Proposals from local advisers under review

Ke Jiayun
Suggestions to be filed to the two sessions include two dealing with the problems faced by Shanghai's elderly, especially wheelchair users, getting around by ambulance or taxi. 
Ke Jiayun

Proposals from local political advisers to be filed to the "two sessions" were reviewed on Monday morning by the Committee for Handling Proposals of the Chinese People's Political Consultative Conference (CPPCC)'s local branch.

By 11:30am, 316 proposals had been made. More than 38 percent were about economic construction, followed by 36.7 percent on social construction and 11.4 percent on ecological civilization construction.

Topics covered the Lingang Special Area of the China (Shanghai) Pilot Free Trade Zone, Yangtze River Delta integration's fiscal and tax reform, talent in science and innovation, home-based elderly care services and reform of the medical and health systems.

Two joint proposals concerned ambulance and taxi provision for the elderly, especially wheelchair users.

Local advider Feng Maolun said the city's ambulances could not meet residents' increasing needs, especially after a non-emergency ambulance hotline opened in 2018.

In the past year or more, the hotline sent non-emergency ambulances some 200 times a day on average to take people with limited mobility from hospital to home or to another hospital. Some patients had to wait hours for an ambulance, according to the proposal.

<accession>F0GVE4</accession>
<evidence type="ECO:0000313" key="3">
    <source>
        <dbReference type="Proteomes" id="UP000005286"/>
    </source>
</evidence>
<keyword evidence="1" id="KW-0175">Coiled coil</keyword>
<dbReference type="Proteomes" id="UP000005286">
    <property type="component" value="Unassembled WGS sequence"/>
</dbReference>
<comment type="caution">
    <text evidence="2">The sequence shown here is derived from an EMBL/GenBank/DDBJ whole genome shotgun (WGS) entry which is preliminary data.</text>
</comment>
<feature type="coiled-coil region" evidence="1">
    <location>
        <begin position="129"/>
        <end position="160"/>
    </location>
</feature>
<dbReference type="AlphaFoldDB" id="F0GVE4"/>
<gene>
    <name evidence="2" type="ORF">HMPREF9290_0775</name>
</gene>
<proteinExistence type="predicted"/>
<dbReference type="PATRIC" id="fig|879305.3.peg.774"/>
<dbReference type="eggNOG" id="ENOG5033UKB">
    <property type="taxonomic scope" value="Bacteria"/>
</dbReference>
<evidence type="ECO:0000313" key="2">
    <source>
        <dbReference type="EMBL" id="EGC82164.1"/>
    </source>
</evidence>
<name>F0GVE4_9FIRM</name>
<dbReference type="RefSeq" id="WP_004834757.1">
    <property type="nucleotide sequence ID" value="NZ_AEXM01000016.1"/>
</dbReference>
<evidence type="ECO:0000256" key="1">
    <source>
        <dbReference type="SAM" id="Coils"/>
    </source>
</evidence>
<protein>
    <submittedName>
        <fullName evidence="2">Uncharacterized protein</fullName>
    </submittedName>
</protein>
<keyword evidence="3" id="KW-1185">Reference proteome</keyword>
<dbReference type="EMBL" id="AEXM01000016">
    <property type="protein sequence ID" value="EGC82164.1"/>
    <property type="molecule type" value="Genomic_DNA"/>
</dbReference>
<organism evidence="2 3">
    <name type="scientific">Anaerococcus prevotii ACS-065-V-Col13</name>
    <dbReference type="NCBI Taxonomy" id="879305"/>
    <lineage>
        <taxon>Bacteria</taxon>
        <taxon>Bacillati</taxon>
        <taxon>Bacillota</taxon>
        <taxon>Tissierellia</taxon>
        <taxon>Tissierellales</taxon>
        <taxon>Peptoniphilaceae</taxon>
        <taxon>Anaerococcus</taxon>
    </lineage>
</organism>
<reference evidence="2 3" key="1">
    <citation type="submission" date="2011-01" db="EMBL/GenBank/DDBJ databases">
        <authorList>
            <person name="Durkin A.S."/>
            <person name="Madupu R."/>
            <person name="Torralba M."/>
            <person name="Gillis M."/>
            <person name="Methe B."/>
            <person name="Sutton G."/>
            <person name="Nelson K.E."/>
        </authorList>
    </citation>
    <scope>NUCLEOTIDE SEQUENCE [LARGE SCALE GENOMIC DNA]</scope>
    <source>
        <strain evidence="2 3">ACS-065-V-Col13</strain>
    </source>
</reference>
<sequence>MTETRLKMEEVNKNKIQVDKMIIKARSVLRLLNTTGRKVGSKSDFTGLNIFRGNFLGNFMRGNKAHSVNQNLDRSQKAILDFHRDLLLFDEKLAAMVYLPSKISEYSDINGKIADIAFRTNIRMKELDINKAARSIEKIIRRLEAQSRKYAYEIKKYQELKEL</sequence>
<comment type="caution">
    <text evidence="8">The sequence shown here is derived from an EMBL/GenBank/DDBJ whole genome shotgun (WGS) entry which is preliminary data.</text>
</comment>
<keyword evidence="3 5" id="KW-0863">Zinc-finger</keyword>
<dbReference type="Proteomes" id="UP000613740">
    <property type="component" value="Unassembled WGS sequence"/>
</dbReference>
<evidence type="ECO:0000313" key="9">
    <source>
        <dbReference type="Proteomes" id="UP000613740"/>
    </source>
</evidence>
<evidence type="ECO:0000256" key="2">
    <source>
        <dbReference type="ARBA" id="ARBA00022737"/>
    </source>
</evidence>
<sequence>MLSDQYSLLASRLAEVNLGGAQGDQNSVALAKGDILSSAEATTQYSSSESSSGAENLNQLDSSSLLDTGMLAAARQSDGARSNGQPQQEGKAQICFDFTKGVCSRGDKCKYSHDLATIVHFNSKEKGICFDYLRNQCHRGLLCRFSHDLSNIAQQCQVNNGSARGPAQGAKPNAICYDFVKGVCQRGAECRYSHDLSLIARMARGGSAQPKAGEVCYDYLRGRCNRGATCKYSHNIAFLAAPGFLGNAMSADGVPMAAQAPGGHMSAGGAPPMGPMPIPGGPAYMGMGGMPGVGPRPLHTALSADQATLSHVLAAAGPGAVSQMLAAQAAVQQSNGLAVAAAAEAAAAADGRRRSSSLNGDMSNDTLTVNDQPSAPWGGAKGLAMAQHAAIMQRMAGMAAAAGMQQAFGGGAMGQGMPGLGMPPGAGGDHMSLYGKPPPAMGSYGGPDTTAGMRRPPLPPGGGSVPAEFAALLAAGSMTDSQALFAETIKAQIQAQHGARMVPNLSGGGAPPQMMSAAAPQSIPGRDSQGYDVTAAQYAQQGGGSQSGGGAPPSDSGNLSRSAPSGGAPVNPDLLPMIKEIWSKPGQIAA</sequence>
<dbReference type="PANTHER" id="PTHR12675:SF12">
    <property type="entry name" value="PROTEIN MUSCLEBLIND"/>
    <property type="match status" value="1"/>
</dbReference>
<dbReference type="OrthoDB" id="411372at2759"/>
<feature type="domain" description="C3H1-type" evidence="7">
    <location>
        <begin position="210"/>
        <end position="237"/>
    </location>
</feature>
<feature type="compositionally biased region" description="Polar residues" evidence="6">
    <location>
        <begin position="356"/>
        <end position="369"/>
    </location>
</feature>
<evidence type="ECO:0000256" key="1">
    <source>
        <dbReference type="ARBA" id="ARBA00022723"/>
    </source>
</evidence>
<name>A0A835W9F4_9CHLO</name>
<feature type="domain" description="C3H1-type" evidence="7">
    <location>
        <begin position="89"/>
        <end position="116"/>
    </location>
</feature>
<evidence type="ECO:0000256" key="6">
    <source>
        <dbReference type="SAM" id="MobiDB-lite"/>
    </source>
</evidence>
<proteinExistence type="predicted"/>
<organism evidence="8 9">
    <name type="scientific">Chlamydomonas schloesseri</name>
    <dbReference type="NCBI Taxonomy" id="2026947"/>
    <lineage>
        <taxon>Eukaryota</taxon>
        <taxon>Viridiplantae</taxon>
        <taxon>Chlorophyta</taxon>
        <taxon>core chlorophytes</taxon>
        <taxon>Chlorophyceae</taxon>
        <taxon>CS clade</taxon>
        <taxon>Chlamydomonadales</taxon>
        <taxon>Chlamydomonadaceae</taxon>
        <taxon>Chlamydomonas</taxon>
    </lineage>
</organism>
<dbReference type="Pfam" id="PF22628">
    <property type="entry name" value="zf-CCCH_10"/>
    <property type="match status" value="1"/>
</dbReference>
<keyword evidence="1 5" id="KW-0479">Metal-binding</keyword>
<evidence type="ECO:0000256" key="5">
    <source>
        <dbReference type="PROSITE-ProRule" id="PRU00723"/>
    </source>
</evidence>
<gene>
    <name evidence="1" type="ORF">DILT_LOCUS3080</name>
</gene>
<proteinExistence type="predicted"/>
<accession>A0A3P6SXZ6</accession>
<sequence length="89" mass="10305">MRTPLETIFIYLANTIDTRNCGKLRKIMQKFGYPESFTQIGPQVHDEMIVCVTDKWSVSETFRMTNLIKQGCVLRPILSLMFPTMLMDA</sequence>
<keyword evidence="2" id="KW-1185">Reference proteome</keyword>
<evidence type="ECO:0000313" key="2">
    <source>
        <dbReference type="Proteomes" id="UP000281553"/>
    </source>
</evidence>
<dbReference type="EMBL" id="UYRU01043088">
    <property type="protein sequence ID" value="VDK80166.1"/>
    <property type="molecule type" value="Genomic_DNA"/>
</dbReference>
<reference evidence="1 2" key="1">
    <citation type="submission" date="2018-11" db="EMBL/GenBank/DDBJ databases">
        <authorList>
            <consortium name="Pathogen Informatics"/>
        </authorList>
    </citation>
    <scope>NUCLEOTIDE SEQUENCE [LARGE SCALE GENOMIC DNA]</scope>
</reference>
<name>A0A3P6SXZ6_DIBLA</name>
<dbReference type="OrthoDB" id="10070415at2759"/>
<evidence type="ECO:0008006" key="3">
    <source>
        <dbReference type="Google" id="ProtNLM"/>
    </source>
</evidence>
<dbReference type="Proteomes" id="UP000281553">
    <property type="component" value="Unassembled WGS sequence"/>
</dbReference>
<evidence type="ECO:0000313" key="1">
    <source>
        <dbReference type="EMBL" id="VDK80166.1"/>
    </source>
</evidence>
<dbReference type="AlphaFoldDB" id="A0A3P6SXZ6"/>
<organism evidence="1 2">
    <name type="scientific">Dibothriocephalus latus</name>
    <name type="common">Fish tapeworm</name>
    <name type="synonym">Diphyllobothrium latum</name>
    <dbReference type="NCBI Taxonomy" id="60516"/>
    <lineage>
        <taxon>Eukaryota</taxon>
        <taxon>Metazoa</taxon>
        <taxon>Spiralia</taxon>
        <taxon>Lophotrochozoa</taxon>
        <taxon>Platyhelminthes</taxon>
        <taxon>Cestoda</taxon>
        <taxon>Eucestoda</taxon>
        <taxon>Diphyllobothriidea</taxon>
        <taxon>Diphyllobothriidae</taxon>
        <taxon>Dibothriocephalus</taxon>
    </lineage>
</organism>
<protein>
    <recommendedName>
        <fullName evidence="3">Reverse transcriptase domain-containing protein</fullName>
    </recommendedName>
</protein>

There was also a shortage of medical staff on ambulances.

Feng and his fellow CPPCC members suggested that non-emergency ambulances should be a separate section under the Shanghai Medical Emergency Center with its own vehicles and staff.

To address the shortage of ambulance staff, they said recruitment should not be limited to medical students but be open to the public. "People who have been trained in first aid and qualified to care for the patients can be employed as non-emergency ambulance workers, such as ex-soldiers and rescue workers," Feng told Shanghai Daily.

The other proposal said that although Shanghai has more than 41,000 registered taxis on its streets, there were only 200 able to take people in wheelchairs. 

Feng and his colleagues called for more taxis designed to take wheelchair users. 

Feng also proposed a regulation to cover mobility scooters for seniors and make it legal for elderly people to travel on qualified mobility scooters.

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